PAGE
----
摘要

Natural killer (NK) cells are innately immune to the body’s immune system and can actively recognize and kill cancer cells. This study explores the potential for enhancing the killing ability of NK cells by co-culturing the NK cells with the target cells under a static magnetic field (SMF). In this study, NK92-MI cell lines were cultured in the presence of a 0.4-T SMF. The effect of the SMF on NK cell viability was evaluated by means of an MTT assay. Culturing tests were performed with inhibitors of the DAG/IP3, STAT3, ERK, JNK and p38 pathways in order to examine the possible signaling cascade responsible for the SMF effect on the NK92-MI cell viability. Finally, the effect of the SMF on the cytotoxicity of the NK92-MI cells was evaluated by co-culturing the NK cells with K562 leukemia cell lines. The results showed that the application of a 0.4-T SMF significantly increased (p < 0.05) the viability of the NK92-MI cells. Furthermore, the inhibitor tests indicated that the SMF affected cell viability by activating multiple MAPK signaling pathways (ERKs, JNKs, and p38-MAPK). Finally, SMF pre-exposure for 48 hr significantly improved the killing activity of the NK92-MI cells (p < 0.05). That is, pre-exposure to SMF increased the viability of the NK92-MI cells and improved their killing ability against K562 tumor cells. In general, the present results suggest that NK cells pre-exposed to 0.4-T SMF show potential as a tool for immune-therapy treatment of cancer.
原文英語
頁(從 - 到)131-142
頁數12
期刊Electromagnetic Biology and Medicine
38
發行號2
DOIs
出版狀態已發佈 - 四月 3 2019

指紋

Magnetic Fields
Natural Killer Cells
Cell Survival
K562 Cells
MAP Kinase Signaling System
Cell Line
Neoplasms
p38 Mitogen-Activated Protein Kinases
Immune System
Leukemia

ASJC Scopus subject areas

  • Biophysics
  • Medicine (miscellaneous)

引用此文

Enhancement of natural killer cell cytotoxicity by using static magnetic field to increase their viability. / Lin, Shu Li; Su, Yi Tsai; Feng, Sheng Wei; Chang, Wei Jen; Fan, Kan Hsin; Huang, Haw Ming.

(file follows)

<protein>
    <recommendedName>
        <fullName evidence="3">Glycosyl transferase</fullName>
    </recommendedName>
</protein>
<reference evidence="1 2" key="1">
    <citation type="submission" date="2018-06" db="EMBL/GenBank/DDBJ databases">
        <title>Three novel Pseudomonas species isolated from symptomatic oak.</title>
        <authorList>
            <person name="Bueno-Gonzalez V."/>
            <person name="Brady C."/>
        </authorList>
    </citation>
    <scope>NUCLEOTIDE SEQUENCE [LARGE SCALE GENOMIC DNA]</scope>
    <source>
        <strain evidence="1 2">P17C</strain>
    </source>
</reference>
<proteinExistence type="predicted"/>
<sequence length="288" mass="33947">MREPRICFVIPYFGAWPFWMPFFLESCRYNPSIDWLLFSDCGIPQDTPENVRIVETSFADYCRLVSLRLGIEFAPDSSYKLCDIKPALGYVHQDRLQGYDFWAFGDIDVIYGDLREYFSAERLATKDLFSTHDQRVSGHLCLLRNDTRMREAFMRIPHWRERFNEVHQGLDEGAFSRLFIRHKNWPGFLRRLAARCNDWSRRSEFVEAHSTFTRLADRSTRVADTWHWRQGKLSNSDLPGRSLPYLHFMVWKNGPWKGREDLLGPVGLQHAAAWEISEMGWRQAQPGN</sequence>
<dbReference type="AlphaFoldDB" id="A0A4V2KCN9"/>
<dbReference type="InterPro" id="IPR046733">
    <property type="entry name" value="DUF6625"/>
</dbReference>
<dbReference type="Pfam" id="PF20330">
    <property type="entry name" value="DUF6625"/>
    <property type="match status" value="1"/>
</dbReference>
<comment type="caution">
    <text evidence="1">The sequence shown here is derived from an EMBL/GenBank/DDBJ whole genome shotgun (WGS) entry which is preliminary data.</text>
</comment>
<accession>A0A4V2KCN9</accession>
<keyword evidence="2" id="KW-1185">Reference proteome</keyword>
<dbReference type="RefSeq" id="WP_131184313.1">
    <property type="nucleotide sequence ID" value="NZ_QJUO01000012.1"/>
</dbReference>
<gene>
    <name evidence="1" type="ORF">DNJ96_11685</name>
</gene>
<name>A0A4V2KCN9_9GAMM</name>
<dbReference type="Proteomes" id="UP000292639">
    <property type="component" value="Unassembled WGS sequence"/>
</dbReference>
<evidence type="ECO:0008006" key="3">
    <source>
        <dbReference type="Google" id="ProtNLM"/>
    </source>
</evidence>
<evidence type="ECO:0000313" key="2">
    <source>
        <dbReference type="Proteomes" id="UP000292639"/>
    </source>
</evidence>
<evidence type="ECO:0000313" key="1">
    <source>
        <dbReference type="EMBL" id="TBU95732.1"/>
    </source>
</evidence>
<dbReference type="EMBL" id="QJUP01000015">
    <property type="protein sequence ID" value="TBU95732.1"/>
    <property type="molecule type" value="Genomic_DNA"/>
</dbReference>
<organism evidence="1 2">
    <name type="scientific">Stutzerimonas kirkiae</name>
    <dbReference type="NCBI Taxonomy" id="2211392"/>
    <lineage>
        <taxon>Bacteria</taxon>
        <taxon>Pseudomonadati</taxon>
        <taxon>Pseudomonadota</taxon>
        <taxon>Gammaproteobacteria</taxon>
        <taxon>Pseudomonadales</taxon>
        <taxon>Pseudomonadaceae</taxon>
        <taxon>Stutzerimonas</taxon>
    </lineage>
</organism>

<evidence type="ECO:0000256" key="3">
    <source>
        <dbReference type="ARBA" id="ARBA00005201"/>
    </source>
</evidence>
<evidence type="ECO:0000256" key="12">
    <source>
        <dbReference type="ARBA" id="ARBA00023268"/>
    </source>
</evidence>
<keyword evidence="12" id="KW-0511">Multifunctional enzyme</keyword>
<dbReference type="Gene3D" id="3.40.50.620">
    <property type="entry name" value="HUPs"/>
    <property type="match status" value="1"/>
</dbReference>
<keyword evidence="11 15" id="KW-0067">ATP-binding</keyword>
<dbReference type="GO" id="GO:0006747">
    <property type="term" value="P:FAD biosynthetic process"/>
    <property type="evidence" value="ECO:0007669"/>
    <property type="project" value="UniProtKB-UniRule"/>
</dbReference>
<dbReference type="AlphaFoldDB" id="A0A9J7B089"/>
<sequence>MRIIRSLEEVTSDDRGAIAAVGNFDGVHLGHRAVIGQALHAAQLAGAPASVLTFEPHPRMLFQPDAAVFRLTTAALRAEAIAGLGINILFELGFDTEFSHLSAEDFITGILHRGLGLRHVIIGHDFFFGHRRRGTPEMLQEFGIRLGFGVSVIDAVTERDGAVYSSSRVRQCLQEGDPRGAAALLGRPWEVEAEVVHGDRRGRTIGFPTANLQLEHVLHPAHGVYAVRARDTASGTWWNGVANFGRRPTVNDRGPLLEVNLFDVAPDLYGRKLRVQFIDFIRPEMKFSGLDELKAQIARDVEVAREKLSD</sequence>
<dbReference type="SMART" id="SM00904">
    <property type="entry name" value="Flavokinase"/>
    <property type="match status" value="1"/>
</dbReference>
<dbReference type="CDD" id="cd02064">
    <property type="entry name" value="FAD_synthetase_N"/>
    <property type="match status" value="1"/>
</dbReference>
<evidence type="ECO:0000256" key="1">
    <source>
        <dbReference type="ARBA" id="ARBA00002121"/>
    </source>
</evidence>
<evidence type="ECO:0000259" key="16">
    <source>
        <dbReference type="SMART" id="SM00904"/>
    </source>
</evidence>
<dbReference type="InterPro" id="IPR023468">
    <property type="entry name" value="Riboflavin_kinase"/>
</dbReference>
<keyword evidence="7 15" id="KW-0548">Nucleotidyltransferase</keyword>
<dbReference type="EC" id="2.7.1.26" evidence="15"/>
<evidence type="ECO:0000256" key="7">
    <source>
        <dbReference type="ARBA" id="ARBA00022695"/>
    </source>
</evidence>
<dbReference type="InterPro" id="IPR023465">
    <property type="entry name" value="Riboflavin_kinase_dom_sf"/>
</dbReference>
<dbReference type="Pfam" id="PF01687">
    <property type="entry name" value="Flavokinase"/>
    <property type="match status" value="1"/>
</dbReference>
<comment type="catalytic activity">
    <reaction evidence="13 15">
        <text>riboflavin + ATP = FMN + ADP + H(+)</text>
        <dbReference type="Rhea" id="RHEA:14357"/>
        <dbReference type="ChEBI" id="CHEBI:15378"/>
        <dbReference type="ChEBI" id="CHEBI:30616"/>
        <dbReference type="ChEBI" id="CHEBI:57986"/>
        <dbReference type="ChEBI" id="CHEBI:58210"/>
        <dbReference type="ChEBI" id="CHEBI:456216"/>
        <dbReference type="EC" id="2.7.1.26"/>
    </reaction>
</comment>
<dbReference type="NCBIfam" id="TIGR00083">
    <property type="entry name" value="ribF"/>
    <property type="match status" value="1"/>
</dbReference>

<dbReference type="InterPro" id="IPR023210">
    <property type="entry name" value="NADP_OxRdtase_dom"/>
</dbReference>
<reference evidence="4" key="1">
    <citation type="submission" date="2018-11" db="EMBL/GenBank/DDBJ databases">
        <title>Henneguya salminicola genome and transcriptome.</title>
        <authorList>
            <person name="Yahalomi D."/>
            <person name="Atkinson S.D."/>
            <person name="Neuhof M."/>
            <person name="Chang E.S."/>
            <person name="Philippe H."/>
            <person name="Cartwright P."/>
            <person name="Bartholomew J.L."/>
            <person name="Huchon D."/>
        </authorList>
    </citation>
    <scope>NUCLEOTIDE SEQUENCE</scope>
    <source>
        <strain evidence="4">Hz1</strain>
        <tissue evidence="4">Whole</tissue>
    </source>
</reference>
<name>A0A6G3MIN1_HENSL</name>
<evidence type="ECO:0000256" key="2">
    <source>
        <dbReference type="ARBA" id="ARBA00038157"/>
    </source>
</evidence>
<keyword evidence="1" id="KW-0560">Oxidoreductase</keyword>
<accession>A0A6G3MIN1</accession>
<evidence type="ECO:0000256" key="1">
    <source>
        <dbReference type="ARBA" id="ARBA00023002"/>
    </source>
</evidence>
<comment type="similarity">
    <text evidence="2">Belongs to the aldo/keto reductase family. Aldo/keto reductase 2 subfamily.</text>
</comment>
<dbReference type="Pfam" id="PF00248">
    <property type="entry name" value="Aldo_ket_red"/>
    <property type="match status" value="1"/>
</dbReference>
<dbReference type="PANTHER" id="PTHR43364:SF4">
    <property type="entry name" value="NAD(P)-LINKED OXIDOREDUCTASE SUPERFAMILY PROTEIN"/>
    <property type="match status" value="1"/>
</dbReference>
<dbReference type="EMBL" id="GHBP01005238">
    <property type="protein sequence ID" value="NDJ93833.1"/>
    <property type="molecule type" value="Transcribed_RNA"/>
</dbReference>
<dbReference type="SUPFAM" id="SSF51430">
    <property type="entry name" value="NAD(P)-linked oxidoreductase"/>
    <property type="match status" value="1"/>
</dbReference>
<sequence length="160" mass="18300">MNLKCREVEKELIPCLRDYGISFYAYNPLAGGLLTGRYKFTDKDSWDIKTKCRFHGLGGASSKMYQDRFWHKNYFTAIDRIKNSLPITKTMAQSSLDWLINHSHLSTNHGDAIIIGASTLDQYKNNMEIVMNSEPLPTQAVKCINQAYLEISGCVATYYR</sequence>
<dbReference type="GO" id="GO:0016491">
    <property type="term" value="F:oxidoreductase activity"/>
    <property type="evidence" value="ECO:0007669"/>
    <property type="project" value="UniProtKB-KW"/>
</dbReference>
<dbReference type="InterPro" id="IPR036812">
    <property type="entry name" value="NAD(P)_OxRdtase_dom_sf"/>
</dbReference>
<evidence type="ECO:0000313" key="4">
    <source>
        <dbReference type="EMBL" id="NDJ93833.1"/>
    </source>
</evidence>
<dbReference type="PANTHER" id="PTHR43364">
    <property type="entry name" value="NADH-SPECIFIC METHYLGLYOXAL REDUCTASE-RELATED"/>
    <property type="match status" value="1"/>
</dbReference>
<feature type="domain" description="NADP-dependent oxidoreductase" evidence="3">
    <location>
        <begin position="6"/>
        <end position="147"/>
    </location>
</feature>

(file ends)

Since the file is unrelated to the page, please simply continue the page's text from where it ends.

於: Electromagnetic Biology and Medicine, 卷 38, 編號 2, 03.04.2019, p. 131-142.

研究成果: 雜誌貢獻文章

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abstract = "Natural killer (NK) cells are innately immune to the body’s immune system and can actively recognize and kill cancer cells. This study explores the potential for enhancing the killing ability of NK cells by co-culturing the NK cells with the target cells under a static magnetic field (SMF). In this study, NK92-MI cell lines were cultured in the presence of a 0.4-T SMF. The effect of the SMF on NK cell viability was evaluated by means of an MTT assay. Culturing tests were performed with inhibitors of the DAG/IP3, STAT3, ERK, JNK and p38 pathways in order to examine the possible signaling cascade responsible for the SMF effect on the NK92-MI cell viability. Finally, the effect of the SMF on the cytotoxicity of the NK92-MI cells was evaluated by co-culturing the NK cells with K562 leukemia cell lines. The results showed that the application of a 0.4-T SMF significantly increased (p < 0.05) the viability of the NK92-MI cells. Furthermore, the inhibitor tests indicated that the SMF affected cell viability by activating multiple MAPK signaling pathways (ERKs, JNKs, and p38-MAPK). Finally, SMF pre-exposure for 48 hr significantly improved the killing activity of the NK92-MI cells (p < 0.05). That is, pre-exposure to SMF increased the viability of the NK92-MI cells and improved their killing ability against K562 tumor cells. In general, the present results suggest that NK cells pre-exposed to 0.4-T SMF show potential as a tool for immune-therapy treatment of cancer.",
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AU - Fan, Kan Hsin

AU - Huang, Haw Ming

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AB - Natural killer (NK) cells are innately immune to the body’s immune system and can actively recognize and kill cancer cells. This study explores the potential for enhancing the killing ability of NK cells by co-culturing the NK cells with the target cells under a static magnetic field (SMF). In this study, NK92-MI cell lines were cultured in the presence of a 0.4-T SMF. The effect of the SMF on NK cell viability was evaluated by means of an MTT assay. Culturing tests were performed with inhibitors of the DAG/IP3, STAT3, ERK, JNK and p38 pathways in order to examine the possible signaling cascade responsible for the SMF effect on the NK92-MI cell viability. Finally, the effect of the SMF on the cytotoxicity of the NK92-MI cells was evaluated by co-culturing the NK cells with K562 leukemia cell lines. The results showed that the application of a 0.4-T SMF significantly increased (p < 0.05) the viability of the NK92-MI cells. Furthermore, the inhibitor tests indicated that the SMF affected cell viability by activating multiple MAPK signaling pathways (ERKs, JNKs, and p38-MAPK). Finally, SMF pre-exposure for 48 hr significantly improved the killing activity of the NK92-MI cells (p < 0.05). That is, pre-exposure to SMF increased the viability of the NK92-MI cells and improved their killing ability against K562 tumor cells. In general, the present results suggest that NK cells pre-exposed to 0.4-T SMF show potential as a tool for immune-therapy treatment of cancer.

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